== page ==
Teams channelled energy, frustrations, systems fatigue, passion and commitment into developing 6 key ideas. I wanted to sum up some of the key themes and thinking behind some of the solutions:

Redress the power imbalance

The system of social investment is weighted towards those who hold the money, creating an unbalanced power dynamic between the investor and prospective investee. Teams wanted to see this model flipped on its head to give more power and autonomy to under-served leaders and their communities. Could a reverse process whereby investors pitch to fund community organisations work? This would put power into the hands of representatives of the communities themselves, allowing them to decide who funds them.

Make social investors and wholesalers accountable

Many investors have stated a commitment to funding more equitably – but who is holding them accountable? What are the implications if an organisation doesn’t actually live up to its commitments, and how will we know if that’s the case? More than one team pitched the idea of a charter – a set of rules laying out best practice that social investors commit to. An independent sector body would oversee regulation and those found not to be meeting the requirements would be subject to financial penalties, which in turn would be allocated to communities. Why re-invent the wheel suggested one group, who wanted to see funding directed to support the Diversity Forum to have more power and weight behind the Manifesto.

Representation and transparency in decision-making

To have a truly equitable system you must address representation at all levels. Crucially, the space where this has significant impact is in decision-making. Teams wanted to see much more involvement of people with lived experience – both in the co-design and co-development of funds, and in making the decisions as to where funding goes. The ‘Circle of Change Fund’ was an idea to raise a £10m fund over 10 years, putting people at the centre of its design, development, and deployment.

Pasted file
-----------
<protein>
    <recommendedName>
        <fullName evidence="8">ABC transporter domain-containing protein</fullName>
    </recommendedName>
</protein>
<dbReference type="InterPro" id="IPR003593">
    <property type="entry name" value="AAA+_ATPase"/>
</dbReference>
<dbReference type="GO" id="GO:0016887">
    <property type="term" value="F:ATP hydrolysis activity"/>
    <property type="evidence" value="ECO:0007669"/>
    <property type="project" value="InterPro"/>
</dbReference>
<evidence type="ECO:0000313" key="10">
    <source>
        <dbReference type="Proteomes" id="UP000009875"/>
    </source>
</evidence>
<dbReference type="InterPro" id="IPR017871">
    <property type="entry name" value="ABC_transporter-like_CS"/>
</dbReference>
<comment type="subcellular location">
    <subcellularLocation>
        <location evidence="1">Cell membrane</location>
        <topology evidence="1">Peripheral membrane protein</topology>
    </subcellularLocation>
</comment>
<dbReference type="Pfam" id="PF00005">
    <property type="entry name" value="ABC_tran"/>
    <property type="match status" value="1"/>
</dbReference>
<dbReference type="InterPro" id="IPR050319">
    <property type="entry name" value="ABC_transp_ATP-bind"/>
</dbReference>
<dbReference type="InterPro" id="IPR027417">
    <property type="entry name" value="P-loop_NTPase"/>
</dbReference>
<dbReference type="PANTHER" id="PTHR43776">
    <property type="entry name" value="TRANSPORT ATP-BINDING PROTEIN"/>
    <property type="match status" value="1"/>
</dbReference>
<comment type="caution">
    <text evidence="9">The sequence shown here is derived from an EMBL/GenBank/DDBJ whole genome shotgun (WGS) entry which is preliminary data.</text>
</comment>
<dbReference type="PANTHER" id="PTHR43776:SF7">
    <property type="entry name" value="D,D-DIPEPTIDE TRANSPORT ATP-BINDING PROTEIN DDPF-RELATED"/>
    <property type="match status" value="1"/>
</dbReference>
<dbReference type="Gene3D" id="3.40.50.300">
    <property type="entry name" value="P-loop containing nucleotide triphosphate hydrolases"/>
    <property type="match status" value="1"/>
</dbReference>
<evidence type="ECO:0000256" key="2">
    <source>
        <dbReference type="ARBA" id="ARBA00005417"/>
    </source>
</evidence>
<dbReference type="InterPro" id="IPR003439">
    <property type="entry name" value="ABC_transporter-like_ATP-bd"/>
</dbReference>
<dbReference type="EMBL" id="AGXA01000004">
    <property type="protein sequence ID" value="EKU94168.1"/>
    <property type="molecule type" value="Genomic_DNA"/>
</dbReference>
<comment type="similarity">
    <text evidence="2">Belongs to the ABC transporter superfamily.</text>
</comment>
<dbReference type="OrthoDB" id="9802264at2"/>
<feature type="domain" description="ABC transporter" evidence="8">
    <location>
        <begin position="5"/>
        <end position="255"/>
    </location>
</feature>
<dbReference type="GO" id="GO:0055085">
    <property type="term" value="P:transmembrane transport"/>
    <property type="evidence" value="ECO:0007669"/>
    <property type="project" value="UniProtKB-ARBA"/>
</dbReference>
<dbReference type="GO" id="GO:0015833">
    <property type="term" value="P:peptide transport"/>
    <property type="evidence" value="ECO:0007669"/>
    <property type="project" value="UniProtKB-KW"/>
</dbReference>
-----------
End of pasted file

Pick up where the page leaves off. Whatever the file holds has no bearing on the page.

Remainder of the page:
So now these ideas are on the table – what comes next?

We made a commitment at the Hackathon to use our platform, connections, and influence to bring forward ideas and ensure that people currently in decision-making positions were around the table at future discussions.

In the month since the event, we have shared learnings with senior leaders at Big Society Capital and the conversations continue about how this work can shape and influence ways of working and systems change.

At Good Finance, our role is to help charities and social enterprises navigate the social investment space; we’re working to develop an explainer of the social investment ecosystem to support a better understanding of what this looks like and how capital flows from wholesalers to funders to frontline organisations and their communities.

Our next step is to continue the conversation with the Diversity Forum, Connect Fund and others to connect, collaborate and ensure adequate resources and funding are in place to bring ideas forward. Attendees will have the opportunity to be part of this process to bring the ideas they developed to life.

This is more than an event, it’s a commitment to change and a promise to our users that we will work to make this happen.